Following the subject of yesterday’s post is the continuing story of the Home Secretary, Alan Johnson, sacking Professor David Nutt from the Government’s Advisory Panel on the Misuse of Drugs, of which Nutt was chairman. The spat has polarised around Nutt’s rights (‘freedom of speech’) to continue to speak out against the Government’s drugs policy, especially upgrading cannabis (it had earlier been downgraded by Caroline Flint, another government minister), after the then Home Secretary had rejected Nutt’s advice. Nutt had gone on to publish his views that tobacco and alcohol – and even horse-riding – are more dangerous than many drugs, including ecstacy, LSD and cannabis.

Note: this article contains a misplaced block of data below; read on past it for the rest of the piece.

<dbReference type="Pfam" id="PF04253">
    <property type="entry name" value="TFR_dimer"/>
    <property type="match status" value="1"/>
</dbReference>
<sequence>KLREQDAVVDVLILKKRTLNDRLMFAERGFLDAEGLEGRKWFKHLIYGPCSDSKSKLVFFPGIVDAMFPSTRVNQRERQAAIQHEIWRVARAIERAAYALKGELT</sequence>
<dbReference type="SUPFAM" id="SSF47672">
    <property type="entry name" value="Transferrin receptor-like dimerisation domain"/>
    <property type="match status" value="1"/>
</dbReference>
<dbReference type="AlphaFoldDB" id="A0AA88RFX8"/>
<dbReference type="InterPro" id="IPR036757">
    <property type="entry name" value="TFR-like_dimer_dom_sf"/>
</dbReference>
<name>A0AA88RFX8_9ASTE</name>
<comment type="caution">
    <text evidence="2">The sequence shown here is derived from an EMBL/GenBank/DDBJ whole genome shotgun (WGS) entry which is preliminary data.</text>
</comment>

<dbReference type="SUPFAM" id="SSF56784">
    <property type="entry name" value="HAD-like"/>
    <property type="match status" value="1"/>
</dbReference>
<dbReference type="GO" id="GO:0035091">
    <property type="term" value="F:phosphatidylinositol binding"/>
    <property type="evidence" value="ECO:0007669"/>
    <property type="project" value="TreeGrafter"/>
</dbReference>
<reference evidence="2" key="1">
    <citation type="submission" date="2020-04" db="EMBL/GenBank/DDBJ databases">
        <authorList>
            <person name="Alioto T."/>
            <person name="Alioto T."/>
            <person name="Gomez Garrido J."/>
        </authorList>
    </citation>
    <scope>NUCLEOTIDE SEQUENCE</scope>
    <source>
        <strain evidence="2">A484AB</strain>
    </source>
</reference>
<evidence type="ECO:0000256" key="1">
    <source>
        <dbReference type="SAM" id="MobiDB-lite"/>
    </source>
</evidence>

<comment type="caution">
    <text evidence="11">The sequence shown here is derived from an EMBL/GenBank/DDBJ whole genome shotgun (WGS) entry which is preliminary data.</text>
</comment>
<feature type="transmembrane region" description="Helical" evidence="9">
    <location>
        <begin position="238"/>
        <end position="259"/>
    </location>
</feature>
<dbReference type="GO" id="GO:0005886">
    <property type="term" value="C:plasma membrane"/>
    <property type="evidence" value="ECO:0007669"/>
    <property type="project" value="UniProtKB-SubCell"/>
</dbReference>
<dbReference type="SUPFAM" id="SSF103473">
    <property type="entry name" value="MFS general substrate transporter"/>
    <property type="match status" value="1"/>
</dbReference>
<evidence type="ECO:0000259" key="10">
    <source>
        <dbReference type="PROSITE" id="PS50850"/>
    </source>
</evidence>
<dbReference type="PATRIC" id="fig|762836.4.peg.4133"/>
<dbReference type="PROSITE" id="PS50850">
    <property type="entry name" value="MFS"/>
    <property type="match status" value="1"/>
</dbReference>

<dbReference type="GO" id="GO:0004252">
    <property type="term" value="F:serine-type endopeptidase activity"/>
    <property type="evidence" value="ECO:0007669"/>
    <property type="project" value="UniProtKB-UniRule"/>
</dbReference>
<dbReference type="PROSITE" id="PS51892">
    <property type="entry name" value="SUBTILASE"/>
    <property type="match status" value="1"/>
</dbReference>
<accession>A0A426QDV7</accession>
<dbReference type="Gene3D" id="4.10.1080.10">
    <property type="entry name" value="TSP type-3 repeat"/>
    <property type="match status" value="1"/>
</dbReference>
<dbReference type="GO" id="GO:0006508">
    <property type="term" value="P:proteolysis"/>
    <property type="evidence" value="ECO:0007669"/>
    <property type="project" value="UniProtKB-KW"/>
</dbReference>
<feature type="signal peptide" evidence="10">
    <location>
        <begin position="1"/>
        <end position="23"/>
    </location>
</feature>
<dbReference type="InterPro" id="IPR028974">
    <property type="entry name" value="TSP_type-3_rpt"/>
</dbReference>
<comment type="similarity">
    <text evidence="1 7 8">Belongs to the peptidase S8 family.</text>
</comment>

There are several issues here, including whether it is reasonable to require the scientific panel to ‘support’ the government. But a question facing dissenters (in any organisation) is how, when and where you go about voicing it. Is it a responsible dissenter’s place, indeed duty, to voice criticism vigorously but only up to the point when a decision is taken? Should the criticism be voiced in a formal but private setting with colleagues present, but not shared publicly in the national press? Is it acceptable and possible to continue to express one’s viewpoint without at the same time saying that one’s employers/masters are stupid for disagreeing? Is the argument more about method and style than constitution?